Link found between circadian rhythm gene and spread of certain breast cancer

Link found between circadian rhythm gene and spread of certain breast cancer

A team of researchers at the National Cancer Institute has found a possible link between genes responsible for regulating the circadian rhythm and the spread of a certain type of breast cancer. The team has posted a paper describing their study and results on the open access site PLOS Genetics.

Scientists have known for some time that there is a link between the survivability of certain types of breast cancers and sleep patterns—women working swing shifts, for example, have been found to be more susceptible to death due to metastasis associated with breast cancers.
But until now, there were no real clues as to why this might be the case, though some research suggested there may be a genetic link. In this new effort, the researchers describe how they focused their study on genes that might be impacted by irregular sleep patterns and wound up discovering a connection between the aggressive estrogen receptor negative breast cancer and a gene called Arntl2, which is involved in the circadian rhythm—it codes for a protein that is involved in activities within cells.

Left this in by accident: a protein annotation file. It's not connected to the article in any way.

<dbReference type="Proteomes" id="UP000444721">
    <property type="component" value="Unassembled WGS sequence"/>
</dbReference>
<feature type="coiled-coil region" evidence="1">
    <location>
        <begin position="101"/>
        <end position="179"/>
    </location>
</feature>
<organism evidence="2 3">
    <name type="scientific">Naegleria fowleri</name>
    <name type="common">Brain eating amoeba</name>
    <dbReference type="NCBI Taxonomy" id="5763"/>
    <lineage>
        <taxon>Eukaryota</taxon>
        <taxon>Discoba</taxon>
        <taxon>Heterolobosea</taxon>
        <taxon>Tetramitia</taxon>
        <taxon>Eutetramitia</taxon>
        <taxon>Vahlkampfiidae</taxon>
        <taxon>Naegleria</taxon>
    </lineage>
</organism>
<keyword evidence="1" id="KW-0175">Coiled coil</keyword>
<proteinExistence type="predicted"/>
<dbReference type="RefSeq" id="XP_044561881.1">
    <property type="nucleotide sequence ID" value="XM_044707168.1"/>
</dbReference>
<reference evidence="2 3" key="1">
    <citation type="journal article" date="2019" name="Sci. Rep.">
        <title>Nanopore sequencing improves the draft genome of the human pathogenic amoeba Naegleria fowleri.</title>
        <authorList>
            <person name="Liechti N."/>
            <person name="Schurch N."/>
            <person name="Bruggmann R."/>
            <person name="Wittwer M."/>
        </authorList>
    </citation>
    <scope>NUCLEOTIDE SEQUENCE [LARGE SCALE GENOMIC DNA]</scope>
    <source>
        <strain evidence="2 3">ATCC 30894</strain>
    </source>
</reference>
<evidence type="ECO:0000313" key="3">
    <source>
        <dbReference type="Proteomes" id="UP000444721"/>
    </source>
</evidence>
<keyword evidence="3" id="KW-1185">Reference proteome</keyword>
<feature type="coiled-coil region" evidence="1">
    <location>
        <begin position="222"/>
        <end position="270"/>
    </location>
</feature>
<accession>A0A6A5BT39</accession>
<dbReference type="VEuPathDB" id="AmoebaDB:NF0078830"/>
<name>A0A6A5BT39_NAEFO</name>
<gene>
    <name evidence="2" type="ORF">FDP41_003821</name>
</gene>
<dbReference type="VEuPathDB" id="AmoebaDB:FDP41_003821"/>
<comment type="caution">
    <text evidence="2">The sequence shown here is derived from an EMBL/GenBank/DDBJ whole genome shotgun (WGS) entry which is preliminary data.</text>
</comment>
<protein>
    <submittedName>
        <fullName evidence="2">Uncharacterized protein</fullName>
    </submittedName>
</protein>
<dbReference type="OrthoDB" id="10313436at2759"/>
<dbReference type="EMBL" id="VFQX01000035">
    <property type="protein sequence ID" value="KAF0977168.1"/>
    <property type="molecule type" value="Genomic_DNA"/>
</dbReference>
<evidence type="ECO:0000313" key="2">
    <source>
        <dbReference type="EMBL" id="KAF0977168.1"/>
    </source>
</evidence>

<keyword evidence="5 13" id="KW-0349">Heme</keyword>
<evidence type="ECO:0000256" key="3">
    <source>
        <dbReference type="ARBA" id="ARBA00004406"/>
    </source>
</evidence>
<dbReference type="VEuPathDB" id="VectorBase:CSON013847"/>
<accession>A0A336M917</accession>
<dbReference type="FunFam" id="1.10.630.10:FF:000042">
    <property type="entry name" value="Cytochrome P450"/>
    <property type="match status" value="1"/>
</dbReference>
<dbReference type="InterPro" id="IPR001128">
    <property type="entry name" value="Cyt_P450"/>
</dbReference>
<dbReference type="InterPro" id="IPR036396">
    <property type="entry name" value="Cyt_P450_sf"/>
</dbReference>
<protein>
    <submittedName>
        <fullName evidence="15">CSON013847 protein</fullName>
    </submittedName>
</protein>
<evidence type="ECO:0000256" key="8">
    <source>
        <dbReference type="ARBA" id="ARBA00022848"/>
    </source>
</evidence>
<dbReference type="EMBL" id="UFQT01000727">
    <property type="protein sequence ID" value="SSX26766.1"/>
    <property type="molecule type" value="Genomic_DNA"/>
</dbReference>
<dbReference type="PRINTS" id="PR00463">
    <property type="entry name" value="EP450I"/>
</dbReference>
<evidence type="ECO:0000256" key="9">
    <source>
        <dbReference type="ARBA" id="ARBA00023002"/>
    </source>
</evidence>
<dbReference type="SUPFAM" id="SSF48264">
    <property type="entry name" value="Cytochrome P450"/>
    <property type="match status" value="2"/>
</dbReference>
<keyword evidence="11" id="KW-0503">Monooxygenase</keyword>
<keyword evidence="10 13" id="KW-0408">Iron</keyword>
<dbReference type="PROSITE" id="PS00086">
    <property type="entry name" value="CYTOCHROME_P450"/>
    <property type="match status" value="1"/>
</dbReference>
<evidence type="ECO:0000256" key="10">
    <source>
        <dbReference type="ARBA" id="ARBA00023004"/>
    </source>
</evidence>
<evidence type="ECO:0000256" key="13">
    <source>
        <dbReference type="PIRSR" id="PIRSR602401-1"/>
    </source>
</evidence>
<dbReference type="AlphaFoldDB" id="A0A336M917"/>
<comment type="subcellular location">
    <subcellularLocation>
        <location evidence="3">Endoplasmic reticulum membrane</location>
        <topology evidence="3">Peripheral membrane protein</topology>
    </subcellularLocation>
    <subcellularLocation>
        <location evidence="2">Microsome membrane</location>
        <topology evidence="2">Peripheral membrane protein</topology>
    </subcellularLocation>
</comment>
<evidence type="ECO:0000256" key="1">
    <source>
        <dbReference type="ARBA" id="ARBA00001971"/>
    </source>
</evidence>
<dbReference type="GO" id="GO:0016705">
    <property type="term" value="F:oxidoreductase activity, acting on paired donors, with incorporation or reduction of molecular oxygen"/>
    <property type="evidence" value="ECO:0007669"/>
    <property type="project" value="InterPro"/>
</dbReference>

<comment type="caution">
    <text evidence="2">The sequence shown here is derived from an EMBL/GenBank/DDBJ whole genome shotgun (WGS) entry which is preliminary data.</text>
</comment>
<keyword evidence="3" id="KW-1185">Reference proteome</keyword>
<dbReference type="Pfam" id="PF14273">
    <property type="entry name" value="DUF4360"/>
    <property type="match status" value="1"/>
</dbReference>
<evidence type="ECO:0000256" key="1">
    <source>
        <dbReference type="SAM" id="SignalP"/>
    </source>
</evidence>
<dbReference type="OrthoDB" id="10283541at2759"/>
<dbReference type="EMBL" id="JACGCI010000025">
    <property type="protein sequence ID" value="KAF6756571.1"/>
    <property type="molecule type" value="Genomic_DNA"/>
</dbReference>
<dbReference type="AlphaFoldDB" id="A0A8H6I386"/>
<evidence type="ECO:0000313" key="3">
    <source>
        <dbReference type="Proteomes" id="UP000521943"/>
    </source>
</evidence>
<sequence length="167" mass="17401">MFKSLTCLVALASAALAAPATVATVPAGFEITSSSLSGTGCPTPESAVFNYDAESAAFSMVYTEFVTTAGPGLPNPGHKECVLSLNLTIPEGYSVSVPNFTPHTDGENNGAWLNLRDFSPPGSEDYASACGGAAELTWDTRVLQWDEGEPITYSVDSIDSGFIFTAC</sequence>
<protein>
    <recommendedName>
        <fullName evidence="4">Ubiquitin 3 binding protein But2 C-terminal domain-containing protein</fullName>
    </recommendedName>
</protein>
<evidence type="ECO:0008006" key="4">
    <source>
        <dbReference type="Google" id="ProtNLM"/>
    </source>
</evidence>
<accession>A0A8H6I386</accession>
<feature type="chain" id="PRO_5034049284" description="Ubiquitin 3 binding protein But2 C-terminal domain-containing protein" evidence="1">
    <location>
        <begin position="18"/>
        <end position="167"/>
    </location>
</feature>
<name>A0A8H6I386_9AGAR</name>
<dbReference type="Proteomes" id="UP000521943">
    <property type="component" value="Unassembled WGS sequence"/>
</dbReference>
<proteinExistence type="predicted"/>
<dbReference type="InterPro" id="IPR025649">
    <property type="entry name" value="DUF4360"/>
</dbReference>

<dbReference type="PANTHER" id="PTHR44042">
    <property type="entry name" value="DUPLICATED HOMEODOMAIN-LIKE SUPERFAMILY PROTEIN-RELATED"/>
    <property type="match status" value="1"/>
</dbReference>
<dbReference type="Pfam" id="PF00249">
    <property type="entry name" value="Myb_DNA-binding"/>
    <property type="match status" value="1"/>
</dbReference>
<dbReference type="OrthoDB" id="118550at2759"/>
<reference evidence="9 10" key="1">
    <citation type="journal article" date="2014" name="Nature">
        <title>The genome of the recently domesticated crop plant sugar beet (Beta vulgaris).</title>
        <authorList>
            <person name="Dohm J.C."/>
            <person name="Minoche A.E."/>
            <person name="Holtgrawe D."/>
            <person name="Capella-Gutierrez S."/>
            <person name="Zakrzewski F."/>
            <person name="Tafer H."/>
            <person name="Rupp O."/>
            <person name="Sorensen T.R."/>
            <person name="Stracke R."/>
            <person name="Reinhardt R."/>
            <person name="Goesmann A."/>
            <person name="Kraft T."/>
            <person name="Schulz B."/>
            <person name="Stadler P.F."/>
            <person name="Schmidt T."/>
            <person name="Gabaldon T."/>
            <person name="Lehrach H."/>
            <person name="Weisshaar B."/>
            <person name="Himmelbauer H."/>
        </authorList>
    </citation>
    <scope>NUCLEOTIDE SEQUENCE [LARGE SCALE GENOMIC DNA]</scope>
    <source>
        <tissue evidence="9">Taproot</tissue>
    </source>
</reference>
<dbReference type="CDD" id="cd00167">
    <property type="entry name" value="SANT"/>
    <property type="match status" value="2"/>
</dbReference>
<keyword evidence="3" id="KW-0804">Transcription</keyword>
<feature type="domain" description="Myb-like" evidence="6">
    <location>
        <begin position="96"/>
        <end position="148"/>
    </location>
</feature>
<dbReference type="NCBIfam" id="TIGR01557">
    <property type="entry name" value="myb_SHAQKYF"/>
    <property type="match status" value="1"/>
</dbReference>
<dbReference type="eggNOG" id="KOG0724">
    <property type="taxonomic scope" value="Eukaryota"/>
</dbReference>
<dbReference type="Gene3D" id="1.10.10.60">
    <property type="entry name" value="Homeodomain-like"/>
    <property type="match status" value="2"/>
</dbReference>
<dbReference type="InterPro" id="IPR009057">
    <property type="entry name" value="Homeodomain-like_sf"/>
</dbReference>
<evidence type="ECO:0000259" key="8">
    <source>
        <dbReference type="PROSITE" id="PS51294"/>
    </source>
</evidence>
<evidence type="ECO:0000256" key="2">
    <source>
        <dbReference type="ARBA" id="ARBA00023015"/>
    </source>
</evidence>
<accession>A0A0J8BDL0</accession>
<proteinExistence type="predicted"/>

The team found the gene by interbreeding mice more prone to metastatic breast cancer with low-risk mice and then looking at their genetic differences. Once the gene was isolated, the team edited it in some test mice and then monitored the development of cancers. Those injected with high amounts of Arntl2 showed much more metastatic growth than those given low doses.
Convinced that they had found a link, the researchers tested human patients that had estrogen receptor negative breast cancer and found that those who had inherited highly active variants of Arntl2 were more likely to die due to their cancer spreading.
These findings suggest that disruptions to the circadian sleep pattern may put people with aggressive forms of cancer at higher risk of dying from metastasized cancer than those with normal sleep patterns, particularly those with the active variant of Arntl2.